Well, another year is in the books.
After finishing out our winter stay in North Fort Myers FL we headed out on Mar 15 with scheduled stops in Jacksonville FL and Charleston SC before arriving in Fairfax VA in early May. After dental and financial appointments we headed south to Midlothian VA to visit the human kids and found out that Jen was pregnant with a due date of late December. From there we headed down to Sevierville TN for the RV Dreams Spring rally then hopscotched across Kentucky, southern Illinois and Missouri before arriving at Camp Horizons in Junction City KS in mid June. The rig needed some warranty work as our warranty was expiring in July and we wanted to get a couple things added/changed so we left the rig there and drove to Kansas City where we caught a flight to Dublin Ireland for the next 3.5 weeks. After spending a weekend in Dublin seeing the sights we picked pour rental car and spent 3 weeks driving a pretty much clockwise path around Ireland and Northern Ireland. Driving over there was a bit of a challenge but not in the manner that we thought. Sure; they drive on the left (wrong) side of the road but Neil had driven under those conditions before and that part of it didn’t really bother us much…we just kept our eyes open at roundabouts for the first couple of days until the backwardness of it became normal. What did present a problem (well, more of one than the left lane driving) was being on the wrong side of the car. Since they drive on the left over there the driver sits on the right…and that completely discombobulates your 40something years of driving experience as the change in perspective and point of view makes it really, really hard to stay in your lane.
We did notice a few oddities from our time in Ireland though…the biggest thing was the roads…or lack thereof. Sure; they’ve got roads and they’re paved (mostly) and everything…but they don’t grade them smooth and straighten out the curves like we do in the US. The roads over there grew up being first foot paths then cart paths and pretty much follow the contours of the land. When they were paved and turned into motorways for cars they just paved them. The net result is that the roads are really narrow and have lots of curves on them. Almost all of them are just 2 lanes but despite this the speed limit was usually 100 kph or about 62 miles an hour…and a great deal of the time it would be impossible to stay on the road if you were going the speed limit. Add in that a lot of the roads aren’t actually 2 lanes wide but only about 1 and a quarter…which means when you meet up with another car somebody has to either pull over or back up. In the states…this would result in a lot of posturing and road rage…but in Ireland it just means that whoever has the easiest place to squeeze over into a drive entrance or back up 10 feet to get to a wider spot on the shoulder just does it. No muss, no fuss, no arguments…we found the people over there to be very polite and this carried forward into their driving and general courteous behavior as well.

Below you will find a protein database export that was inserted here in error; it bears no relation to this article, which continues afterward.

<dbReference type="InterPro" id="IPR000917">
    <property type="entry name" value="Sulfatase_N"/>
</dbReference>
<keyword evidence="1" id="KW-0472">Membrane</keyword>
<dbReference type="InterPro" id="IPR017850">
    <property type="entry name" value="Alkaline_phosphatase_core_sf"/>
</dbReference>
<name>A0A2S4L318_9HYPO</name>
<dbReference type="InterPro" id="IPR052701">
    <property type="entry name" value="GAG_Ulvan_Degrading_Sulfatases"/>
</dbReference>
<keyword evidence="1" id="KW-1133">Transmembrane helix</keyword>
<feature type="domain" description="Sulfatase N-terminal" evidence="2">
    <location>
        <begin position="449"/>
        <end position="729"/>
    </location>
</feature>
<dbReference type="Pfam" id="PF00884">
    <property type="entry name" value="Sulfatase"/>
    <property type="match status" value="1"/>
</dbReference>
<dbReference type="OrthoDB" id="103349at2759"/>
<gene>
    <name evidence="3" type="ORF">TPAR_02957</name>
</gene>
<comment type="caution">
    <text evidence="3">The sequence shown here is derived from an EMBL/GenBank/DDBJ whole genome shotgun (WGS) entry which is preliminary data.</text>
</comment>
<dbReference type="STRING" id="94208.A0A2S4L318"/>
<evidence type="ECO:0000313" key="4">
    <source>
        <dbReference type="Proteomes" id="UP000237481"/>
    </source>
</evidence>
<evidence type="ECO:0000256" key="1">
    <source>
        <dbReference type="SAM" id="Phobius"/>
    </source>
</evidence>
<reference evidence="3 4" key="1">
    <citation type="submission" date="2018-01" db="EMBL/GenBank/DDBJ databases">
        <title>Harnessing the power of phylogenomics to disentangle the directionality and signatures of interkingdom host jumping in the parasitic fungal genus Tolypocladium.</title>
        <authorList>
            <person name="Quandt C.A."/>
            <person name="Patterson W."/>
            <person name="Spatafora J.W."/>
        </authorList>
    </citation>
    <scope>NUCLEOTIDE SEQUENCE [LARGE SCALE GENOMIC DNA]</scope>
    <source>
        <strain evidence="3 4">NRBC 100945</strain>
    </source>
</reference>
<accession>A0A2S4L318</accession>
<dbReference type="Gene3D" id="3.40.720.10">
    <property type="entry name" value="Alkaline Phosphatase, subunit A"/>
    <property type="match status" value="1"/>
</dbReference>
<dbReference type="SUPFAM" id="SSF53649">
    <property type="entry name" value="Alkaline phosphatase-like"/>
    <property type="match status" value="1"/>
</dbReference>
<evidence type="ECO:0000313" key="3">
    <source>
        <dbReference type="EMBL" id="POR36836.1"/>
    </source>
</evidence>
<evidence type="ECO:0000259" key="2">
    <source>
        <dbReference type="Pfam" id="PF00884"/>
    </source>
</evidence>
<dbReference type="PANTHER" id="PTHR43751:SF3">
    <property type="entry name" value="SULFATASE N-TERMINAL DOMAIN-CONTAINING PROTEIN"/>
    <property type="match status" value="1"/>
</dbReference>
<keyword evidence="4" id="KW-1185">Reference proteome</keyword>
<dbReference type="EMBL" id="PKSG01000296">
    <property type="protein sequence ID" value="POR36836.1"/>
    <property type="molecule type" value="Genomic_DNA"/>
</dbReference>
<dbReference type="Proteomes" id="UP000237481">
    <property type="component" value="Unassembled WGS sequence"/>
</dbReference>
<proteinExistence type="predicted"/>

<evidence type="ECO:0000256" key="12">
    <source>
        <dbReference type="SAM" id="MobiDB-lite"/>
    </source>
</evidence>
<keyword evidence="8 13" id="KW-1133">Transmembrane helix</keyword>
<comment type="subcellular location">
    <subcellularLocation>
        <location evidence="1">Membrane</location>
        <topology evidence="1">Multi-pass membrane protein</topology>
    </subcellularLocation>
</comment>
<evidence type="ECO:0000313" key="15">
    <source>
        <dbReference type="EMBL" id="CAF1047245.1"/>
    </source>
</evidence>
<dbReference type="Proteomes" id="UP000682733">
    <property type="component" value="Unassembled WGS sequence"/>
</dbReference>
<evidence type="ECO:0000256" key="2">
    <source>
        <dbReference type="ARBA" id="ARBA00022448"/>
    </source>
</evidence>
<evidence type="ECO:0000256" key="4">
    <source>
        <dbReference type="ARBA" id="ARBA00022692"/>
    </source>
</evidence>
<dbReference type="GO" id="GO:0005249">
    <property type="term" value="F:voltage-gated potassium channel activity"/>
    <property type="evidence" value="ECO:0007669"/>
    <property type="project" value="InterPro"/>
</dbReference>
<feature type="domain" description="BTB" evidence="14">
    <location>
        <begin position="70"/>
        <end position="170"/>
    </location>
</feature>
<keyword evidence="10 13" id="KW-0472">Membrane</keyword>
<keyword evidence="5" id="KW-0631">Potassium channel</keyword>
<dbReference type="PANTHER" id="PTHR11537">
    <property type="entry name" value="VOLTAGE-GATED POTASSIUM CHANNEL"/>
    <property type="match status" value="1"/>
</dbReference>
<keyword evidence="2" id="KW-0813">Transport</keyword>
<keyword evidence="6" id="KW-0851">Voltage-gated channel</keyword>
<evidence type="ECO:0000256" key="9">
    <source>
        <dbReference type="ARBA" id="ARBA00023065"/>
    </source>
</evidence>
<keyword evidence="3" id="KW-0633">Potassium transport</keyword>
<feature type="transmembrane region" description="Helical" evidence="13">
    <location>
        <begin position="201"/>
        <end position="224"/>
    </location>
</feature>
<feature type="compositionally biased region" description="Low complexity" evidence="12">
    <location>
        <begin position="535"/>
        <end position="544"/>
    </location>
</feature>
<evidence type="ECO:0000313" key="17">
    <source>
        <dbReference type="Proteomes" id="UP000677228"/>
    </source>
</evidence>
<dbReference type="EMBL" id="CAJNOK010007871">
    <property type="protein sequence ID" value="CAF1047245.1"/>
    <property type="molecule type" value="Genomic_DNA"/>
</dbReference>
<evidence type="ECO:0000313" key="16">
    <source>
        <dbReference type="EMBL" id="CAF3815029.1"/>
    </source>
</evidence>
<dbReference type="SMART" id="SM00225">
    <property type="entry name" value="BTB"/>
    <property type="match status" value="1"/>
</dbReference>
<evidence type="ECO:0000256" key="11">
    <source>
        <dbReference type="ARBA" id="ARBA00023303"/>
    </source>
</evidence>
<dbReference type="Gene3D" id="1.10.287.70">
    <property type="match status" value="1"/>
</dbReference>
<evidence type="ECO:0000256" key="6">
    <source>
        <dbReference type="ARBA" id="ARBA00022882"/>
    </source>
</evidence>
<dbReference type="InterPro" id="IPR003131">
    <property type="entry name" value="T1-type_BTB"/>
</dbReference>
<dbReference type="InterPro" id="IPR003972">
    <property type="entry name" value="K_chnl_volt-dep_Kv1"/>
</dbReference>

The second biggest thing we noticed was that a lot of the famous places/tourist attractions/things to see are at the end of skinny little roads and on private property which may or may not have sheep grazing on it…but that nobody minds if you open the gate and continue along to whatever it is you’re going to see as long as you close the gate behind you so the livestock doesn’t wander off.
The third thing we noticed was that most of the famous places/tourist attractions/things to see would not be allowed to be open at all in the US as the OSHA safety people wouldn’t allow it. For instance…everybody’s heard of the Blarney Stone which is up at the top of Blarney Castle (well, it’s more of a fortified manor house than what we would perceive as a castle but I digress). Anyway; along the top of the castle there’s a little wall around the parapet with some drain holes periodically in it…the Blarney Stone is underneath one of these drain holes and you have to lay on your back, grab a couple of bars, and lean down into the hole to kiss the stone. Add in the 3 foot total diameter circular staircase with absolutely no handholds you have to climb 120 feet or so up to get to the roof and the equally steep stairs to get back down…and well, this place just would not be open to the public in the US. It wasn’t just the Blarney Castle either…almost every place we went was like this.
The fourth thing we noticed (well, it was actually the second but again I digress) was that the most popular beer in Ireland is (naturally) Guinness…but the second most popular beer is Bud Lite. After noticing multiple Bud Lite taps in the first 3 or 4 pubs we visited we asked the pub man about it and he said that it’s what the 20somethings drink…because “it’s the imported stuff” he said. He then told us that it’s actually brewed at the Guinness brewery in Dublin using Bud’s recipe and while we agreed that it did taste a whole better than US Bud Lite it was still Bud Lite and why anybody would drink it when they had Guinness, Murphy’s, Beamish, and Magners available was simply beyond understanding.
After our 3 week trip we arrived back in Dublin and flew home…then back to Junction City to get the rig. Naturally…despite the fact that we had been gone 3+ weeks…none of our items were completed so after our arrival about noon Monday we finally headed out on Friday. Our goal for the rest of the summer was to go north into the upper midwest since we had never been there. We traveled through MO, IA, the Dakotas, MN, WI and the upper peninsula of MI then back down through the Cleveland OH area, IN, OH, PA, and MD back Fairfax where we again spent a week. After that we headed south for another stop in Midlothian VA to see the human kids again then over to Knoxville to see Neil’s sister MJ. From there we went straight south to Santa Rosa Beach FL on the Gulf Coast for a week then after another week in Cedar Key FL arrived back in North Fort Myers on Nov 1.